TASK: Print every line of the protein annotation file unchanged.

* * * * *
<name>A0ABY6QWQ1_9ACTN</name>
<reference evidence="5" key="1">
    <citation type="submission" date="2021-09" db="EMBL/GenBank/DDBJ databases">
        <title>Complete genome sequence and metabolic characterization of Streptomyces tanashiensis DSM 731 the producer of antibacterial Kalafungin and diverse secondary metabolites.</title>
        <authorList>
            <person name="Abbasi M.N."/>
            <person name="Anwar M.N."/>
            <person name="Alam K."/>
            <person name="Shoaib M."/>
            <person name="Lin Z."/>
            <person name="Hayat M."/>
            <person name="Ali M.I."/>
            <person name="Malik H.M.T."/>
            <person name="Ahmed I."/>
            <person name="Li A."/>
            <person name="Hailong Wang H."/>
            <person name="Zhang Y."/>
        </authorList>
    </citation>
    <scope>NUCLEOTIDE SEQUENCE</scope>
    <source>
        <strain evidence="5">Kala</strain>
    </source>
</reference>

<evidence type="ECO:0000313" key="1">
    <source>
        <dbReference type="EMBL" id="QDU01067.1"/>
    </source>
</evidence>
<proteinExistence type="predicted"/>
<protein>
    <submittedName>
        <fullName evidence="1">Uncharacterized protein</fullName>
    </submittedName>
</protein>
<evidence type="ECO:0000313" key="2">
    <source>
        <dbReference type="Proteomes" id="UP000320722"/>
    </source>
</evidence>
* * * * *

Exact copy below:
<name>A0ABY6QWQ1_9ACTN</name>
<reference evidence="5" key="1">
    <citation type="submission" date="2021-09" db="EMBL/GenBank/DDBJ databases">
        <title>Complete genome sequence and metabolic characterization of Streptomyces tanashiensis DSM 731 the producer of antibacterial Kalafungin and diverse secondary metabolites.</title>
        <authorList>
            <person name="Abbasi M.N."/>
            <person name="Anwar M.N."/>
            <person name="Alam K."/>
            <person name="Shoaib M."/>
            <person name="Lin Z."/>
            <person name="Hayat M."/>
            <person name="Ali M.I."/>
            <person name="Malik H.M.T."/>
            <person name="Ahmed I."/>
            <person name="Li A."/>
            <person name="Hailong Wang H."/>
            <person name="Zhang Y."/>
        </authorList>
    </citation>
    <scope>NUCLEOTIDE SEQUENCE</scope>
    <source>
        <strain evidence="5">Kala</strain>
    </source>
</reference>

<evidence type="ECO:0000313" key="1">
    <source>
        <dbReference type="EMBL" id="QDU01067.1"/>
    </source>
</evidence>
<proteinExistence type="predicted"/>
<protein>
    <submittedName>
        <fullName evidence="1">Uncharacterized protein</fullName>
    </submittedName>
</protein>
<evidence type="ECO:0000313" key="2">
    <source>
        <dbReference type="Proteomes" id="UP000320722"/>
    </source>
</evidence>